I met her at a party, it was someone’s birthday, someone introduced us and I fell in love with her thick eyelashes and the dark shadows under her eyes.
‘I don’t sleep,’ she said. ‘I haven’t since I left uni. My body forgot how to do it.’
I said it was impossible to forget how to sleep, and I sounded arrogant because I was terrified that she would excuse herself, say she needed a drink, and not return. She laughed, and I noticed there were shadows in her eyes too.
That first night, we didn’t make love. She floated around my single bedroom flat peering into my refrigerator, my closet, my medicine cabinet. I didn’t know what she was looking for. What are you looking for? I asked.
‘You,’ she replied.
When she found out I was poet, she asked me to read her my poems, and when I said I was shy, she lay on the sofa with a cushion on her face and said she wouldn’t come out until I relented. I read her a dozen, and her sharp intake of breath told me she liked them, though she never said a word.
She didn’t move in, she just never left. And most nights, she slept deeply.
Two months later, I found her standing in the shower, shivering violently. Her nails were blue. I wrapped her in a towel and pulled her into bed. I rubbed her skin and kissed her all over. She was limp and didn’t speak for the rest of the morning.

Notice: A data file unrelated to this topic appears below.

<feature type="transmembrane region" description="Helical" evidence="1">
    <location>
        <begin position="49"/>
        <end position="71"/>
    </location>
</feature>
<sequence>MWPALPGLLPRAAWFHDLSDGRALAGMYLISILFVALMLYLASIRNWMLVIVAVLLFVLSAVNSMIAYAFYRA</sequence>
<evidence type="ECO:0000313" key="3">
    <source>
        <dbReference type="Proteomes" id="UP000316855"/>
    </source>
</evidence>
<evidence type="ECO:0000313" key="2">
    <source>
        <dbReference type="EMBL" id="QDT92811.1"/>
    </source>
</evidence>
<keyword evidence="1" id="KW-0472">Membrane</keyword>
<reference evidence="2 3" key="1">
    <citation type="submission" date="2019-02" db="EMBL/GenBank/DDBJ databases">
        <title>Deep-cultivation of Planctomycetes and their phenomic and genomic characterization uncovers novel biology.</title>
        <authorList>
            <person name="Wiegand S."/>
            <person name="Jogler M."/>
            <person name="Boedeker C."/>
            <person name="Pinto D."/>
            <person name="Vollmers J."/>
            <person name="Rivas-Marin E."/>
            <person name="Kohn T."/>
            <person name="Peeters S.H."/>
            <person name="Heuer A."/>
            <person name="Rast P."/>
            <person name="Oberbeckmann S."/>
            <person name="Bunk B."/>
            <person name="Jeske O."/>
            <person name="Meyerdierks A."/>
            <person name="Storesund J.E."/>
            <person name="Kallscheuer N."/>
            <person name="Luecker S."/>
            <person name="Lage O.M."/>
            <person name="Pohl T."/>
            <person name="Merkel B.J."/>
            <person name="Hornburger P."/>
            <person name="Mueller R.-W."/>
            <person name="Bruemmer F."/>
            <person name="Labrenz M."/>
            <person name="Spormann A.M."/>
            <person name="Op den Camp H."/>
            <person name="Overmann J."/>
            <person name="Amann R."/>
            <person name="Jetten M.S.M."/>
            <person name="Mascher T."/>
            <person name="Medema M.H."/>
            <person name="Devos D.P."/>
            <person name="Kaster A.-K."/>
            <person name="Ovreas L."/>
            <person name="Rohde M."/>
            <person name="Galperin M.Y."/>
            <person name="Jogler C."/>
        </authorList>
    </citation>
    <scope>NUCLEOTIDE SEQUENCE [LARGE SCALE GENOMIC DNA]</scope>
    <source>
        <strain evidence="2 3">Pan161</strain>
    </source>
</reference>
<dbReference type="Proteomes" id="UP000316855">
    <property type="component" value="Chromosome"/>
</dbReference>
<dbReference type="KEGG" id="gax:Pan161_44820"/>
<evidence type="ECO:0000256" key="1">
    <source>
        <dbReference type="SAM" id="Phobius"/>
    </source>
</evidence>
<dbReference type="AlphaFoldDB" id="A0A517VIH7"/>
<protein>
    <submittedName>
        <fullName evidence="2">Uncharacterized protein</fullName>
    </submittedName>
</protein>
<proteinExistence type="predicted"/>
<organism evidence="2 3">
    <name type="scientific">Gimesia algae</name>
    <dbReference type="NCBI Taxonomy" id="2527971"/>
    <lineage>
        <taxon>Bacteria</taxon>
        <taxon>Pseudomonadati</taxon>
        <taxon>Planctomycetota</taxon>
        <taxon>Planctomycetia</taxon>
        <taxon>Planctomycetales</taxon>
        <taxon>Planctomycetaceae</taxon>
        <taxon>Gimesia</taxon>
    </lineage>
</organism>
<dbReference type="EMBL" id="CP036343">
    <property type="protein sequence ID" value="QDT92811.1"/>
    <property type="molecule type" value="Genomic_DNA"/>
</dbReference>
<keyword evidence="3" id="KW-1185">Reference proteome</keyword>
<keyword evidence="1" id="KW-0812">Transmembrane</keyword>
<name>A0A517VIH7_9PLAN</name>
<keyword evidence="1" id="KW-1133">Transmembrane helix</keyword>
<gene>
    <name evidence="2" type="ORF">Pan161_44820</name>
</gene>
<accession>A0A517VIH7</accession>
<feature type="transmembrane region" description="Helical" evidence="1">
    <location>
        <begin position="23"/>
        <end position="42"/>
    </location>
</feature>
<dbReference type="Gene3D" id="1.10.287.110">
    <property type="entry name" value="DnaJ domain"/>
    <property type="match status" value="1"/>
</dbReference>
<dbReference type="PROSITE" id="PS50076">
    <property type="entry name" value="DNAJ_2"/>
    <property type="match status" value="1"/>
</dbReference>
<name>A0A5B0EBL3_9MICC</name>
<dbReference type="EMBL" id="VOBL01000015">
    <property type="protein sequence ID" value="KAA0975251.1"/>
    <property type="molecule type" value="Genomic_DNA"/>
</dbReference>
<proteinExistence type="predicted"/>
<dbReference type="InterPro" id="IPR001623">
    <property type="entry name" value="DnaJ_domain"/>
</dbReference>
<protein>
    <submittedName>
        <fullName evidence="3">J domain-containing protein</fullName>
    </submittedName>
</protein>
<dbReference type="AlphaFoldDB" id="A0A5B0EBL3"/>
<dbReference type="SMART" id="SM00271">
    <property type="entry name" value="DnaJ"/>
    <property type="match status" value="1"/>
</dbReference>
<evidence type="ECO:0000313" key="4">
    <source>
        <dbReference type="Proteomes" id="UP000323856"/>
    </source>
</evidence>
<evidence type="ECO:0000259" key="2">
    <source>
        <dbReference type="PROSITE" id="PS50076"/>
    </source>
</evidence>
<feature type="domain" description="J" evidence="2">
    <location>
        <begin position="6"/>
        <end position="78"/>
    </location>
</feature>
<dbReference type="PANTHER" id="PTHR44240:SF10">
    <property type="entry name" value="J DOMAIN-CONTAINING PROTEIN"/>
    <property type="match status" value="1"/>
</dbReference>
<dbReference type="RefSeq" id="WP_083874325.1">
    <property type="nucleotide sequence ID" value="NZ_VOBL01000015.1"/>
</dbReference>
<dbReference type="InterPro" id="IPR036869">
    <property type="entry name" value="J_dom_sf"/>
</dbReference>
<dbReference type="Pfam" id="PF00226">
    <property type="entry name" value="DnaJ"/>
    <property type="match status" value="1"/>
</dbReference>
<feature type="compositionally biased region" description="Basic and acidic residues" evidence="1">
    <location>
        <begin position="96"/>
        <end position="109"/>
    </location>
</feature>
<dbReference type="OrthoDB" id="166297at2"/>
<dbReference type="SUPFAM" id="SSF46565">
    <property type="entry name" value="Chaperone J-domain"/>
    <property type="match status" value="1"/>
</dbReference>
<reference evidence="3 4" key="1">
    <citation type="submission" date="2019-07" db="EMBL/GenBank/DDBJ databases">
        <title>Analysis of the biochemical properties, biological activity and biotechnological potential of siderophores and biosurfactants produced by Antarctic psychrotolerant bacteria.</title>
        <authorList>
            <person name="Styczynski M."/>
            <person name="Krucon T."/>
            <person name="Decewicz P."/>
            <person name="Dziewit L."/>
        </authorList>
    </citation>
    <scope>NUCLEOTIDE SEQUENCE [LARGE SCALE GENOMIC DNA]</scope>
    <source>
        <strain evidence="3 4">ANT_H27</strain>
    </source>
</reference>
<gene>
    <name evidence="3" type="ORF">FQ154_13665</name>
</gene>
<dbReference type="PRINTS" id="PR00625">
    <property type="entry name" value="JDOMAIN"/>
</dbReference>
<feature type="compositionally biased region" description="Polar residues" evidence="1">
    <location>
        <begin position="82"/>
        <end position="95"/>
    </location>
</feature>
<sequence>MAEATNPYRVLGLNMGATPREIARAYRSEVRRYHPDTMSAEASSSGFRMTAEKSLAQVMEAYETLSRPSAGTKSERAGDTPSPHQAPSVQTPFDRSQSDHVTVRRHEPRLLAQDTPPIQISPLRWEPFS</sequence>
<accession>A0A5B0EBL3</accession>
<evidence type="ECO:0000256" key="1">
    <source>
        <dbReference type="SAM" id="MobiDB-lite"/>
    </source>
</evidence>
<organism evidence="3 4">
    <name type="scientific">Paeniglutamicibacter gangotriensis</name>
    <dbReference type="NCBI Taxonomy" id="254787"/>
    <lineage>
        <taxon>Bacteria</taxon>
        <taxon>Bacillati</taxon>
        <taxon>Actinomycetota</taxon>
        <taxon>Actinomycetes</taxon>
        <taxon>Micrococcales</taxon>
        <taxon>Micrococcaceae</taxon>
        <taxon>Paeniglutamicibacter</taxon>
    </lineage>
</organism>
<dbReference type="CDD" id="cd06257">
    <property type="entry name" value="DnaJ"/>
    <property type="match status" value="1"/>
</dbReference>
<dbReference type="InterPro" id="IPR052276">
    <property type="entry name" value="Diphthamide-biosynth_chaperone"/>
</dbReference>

By evening, I accused her of playing games because I knew this was something serious and I wasn’t ready yet for the world to intrude. When she spoke, I almost clawed her face. She said a man was waiting for her back home.
She stayed another week and there were silences where we used to laugh. We drank to forget that we were soul mates on death row. When we made love, I was rough. I bit her nipple and the inside of her thigh.
She left on a Tuesday while I was out. I told people whom she’d met that she died.